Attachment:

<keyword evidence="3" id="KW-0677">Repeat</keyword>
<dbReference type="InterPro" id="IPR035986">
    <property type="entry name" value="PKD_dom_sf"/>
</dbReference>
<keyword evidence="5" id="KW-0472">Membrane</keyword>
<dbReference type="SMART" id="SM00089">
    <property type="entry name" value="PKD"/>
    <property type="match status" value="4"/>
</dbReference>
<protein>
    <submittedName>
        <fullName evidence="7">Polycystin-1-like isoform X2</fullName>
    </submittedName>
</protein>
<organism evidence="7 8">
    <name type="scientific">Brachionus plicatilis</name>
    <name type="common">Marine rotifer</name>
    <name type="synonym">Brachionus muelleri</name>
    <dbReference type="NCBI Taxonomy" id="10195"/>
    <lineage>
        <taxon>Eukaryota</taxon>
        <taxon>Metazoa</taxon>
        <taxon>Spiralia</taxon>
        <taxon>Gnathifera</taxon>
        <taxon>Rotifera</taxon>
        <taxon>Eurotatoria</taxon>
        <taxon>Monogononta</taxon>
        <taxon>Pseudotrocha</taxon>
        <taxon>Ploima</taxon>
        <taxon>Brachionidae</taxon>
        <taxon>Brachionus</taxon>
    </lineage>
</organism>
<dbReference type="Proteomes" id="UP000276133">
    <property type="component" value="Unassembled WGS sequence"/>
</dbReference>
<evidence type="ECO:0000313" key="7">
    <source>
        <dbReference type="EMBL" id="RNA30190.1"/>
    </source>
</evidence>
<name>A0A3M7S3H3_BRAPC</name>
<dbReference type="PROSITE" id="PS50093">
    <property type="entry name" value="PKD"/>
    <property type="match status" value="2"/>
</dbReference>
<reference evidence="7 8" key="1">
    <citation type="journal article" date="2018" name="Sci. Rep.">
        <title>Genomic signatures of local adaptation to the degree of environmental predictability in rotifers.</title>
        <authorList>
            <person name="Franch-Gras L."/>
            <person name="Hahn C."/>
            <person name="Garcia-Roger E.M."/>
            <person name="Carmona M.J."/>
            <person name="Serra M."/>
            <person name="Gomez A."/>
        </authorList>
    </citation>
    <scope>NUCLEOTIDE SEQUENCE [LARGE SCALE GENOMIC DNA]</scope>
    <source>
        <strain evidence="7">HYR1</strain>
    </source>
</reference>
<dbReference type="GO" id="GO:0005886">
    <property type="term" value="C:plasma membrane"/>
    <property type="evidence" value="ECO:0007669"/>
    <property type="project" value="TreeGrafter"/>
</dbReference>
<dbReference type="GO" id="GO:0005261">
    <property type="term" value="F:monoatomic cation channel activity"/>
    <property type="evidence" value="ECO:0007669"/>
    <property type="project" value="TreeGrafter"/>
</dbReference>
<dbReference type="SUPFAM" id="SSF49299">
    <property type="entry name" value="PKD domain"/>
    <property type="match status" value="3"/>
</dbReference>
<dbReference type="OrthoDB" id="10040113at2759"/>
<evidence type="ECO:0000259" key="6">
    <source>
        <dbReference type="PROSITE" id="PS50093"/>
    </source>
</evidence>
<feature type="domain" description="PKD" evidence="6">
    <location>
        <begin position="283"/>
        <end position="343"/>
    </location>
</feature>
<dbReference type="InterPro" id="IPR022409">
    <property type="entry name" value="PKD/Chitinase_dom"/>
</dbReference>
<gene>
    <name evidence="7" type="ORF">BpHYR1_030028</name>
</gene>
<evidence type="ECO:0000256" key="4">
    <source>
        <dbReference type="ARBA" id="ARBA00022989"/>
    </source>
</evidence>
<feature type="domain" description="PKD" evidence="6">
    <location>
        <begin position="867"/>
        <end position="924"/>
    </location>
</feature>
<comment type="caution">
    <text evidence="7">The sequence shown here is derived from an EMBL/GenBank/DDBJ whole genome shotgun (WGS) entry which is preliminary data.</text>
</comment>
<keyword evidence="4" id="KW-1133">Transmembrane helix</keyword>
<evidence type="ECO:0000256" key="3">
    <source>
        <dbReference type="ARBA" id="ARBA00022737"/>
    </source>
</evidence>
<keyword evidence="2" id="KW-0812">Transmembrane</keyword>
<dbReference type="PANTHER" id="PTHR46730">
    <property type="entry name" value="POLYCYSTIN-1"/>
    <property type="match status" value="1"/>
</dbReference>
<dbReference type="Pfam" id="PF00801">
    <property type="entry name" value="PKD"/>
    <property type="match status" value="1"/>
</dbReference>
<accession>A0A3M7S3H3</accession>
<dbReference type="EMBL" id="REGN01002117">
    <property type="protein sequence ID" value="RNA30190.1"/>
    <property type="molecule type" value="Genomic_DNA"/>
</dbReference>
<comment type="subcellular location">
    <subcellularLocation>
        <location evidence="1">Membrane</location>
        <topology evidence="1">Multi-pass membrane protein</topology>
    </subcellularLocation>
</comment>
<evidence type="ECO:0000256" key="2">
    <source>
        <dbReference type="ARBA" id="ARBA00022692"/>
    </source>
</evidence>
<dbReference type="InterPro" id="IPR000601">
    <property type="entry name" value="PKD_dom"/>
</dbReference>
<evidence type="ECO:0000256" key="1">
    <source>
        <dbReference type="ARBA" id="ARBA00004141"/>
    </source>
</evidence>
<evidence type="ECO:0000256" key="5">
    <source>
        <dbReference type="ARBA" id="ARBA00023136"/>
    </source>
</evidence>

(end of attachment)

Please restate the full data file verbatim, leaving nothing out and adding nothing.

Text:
<keyword evidence="3" id="KW-0677">Repeat</keyword>
<dbReference type="InterPro" id="IPR035986">
    <property type="entry name" value="PKD_dom_sf"/>
</dbReference>
<keyword evidence="5" id="KW-0472">Membrane</keyword>
<dbReference type="SMART" id="SM00089">
    <property type="entry name" value="PKD"/>
    <property type="match status" value="4"/>
</dbReference>
<protein>
    <submittedName>
        <fullName evidence="7">Polycystin-1-like isoform X2</fullName>
    </submittedName>
</protein>
<organism evidence="7 8">
    <name type="scientific">Brachionus plicatilis</name>
    <name type="common">Marine rotifer</name>
    <name type="synonym">Brachionus muelleri</name>
    <dbReference type="NCBI Taxonomy" id="10195"/>
    <lineage>
        <taxon>Eukaryota</taxon>
        <taxon>Metazoa</taxon>
        <taxon>Spiralia</taxon>
        <taxon>Gnathifera</taxon>
        <taxon>Rotifera</taxon>
        <taxon>Eurotatoria</taxon>
        <taxon>Monogononta</taxon>
        <taxon>Pseudotrocha</taxon>
        <taxon>Ploima</taxon>
        <taxon>Brachionidae</taxon>
        <taxon>Brachionus</taxon>
    </lineage>
</organism>
<dbReference type="Proteomes" id="UP000276133">
    <property type="component" value="Unassembled WGS sequence"/>
</dbReference>
<evidence type="ECO:0000313" key="7">
    <source>
        <dbReference type="EMBL" id="RNA30190.1"/>
    </source>
</evidence>
<name>A0A3M7S3H3_BRAPC</name>
<dbReference type="PROSITE" id="PS50093">
    <property type="entry name" value="PKD"/>
    <property type="match status" value="2"/>
</dbReference>
<reference evidence="7 8" key="1">
    <citation type="journal article" date="2018" name="Sci. Rep.">
        <title>Genomic signatures of local adaptation to the degree of environmental predictability in rotifers.</title>
        <authorList>
            <person name="Franch-Gras L."/>
            <person name="Hahn C."/>
            <person name="Garcia-Roger E.M."/>
            <person name="Carmona M.J."/>
            <person name="Serra M."/>
            <person name="Gomez A."/>
        </authorList>
    </citation>
    <scope>NUCLEOTIDE SEQUENCE [LARGE SCALE GENOMIC DNA]</scope>
    <source>
        <strain evidence="7">HYR1</strain>
    </source>
</reference>
<dbReference type="GO" id="GO:0005886">
    <property type="term" value="C:plasma membrane"/>
    <property type="evidence" value="ECO:0007669"/>
    <property type="project" value="TreeGrafter"/>
</dbReference>
<dbReference type="GO" id="GO:0005261">
    <property type="term" value="F:monoatomic cation channel activity"/>
    <property type="evidence" value="ECO:0007669"/>
    <property type="project" value="TreeGrafter"/>
</dbReference>
<dbReference type="SUPFAM" id="SSF49299">
    <property type="entry name" value="PKD domain"/>
    <property type="match status" value="3"/>
</dbReference>
<dbReference type="OrthoDB" id="10040113at2759"/>
<evidence type="ECO:0000259" key="6">
    <source>
        <dbReference type="PROSITE" id="PS50093"/>
    </source>
</evidence>
<feature type="domain" description="PKD" evidence="6">
    <location>
        <begin position="283"/>
        <end position="343"/>
    </location>
</feature>
<dbReference type="InterPro" id="IPR022409">
    <property type="entry name" value="PKD/Chitinase_dom"/>
</dbReference>
<gene>
    <name evidence="7" type="ORF">BpHYR1_030028</name>
</gene>
<evidence type="ECO:0000256" key="4">
    <source>
        <dbReference type="ARBA" id="ARBA00022989"/>
    </source>
</evidence>
<feature type="domain" description="PKD" evidence="6">
    <location>
        <begin position="867"/>
        <end position="924"/>
    </location>
</feature>
<comment type="caution">
    <text evidence="7">The sequence shown here is derived from an EMBL/GenBank/DDBJ whole genome shotgun (WGS) entry which is preliminary data.</text>
</comment>
<keyword evidence="4" id="KW-1133">Transmembrane helix</keyword>
<evidence type="ECO:0000256" key="3">
    <source>
        <dbReference type="ARBA" id="ARBA00022737"/>
    </source>
</evidence>
<keyword evidence="2" id="KW-0812">Transmembrane</keyword>
<dbReference type="PANTHER" id="PTHR46730">
    <property type="entry name" value="POLYCYSTIN-1"/>
    <property type="match status" value="1"/>
</dbReference>
<dbReference type="Pfam" id="PF00801">
    <property type="entry name" value="PKD"/>
    <property type="match status" value="1"/>
</dbReference>
<accession>A0A3M7S3H3</accession>
<dbReference type="EMBL" id="REGN01002117">
    <property type="protein sequence ID" value="RNA30190.1"/>
    <property type="molecule type" value="Genomic_DNA"/>
</dbReference>
<comment type="subcellular location">
    <subcellularLocation>
        <location evidence="1">Membrane</location>
        <topology evidence="1">Multi-pass membrane protein</topology>
    </subcellularLocation>
</comment>
<evidence type="ECO:0000256" key="2">
    <source>
        <dbReference type="ARBA" id="ARBA00022692"/>
    </source>
</evidence>
<dbReference type="InterPro" id="IPR000601">
    <property type="entry name" value="PKD_dom"/>
</dbReference>
<evidence type="ECO:0000256" key="1">
    <source>
        <dbReference type="ARBA" id="ARBA00004141"/>
    </source>
</evidence>
<evidence type="ECO:0000256" key="5">
    <source>
        <dbReference type="ARBA" id="ARBA00023136"/>
    </source>
</evidence>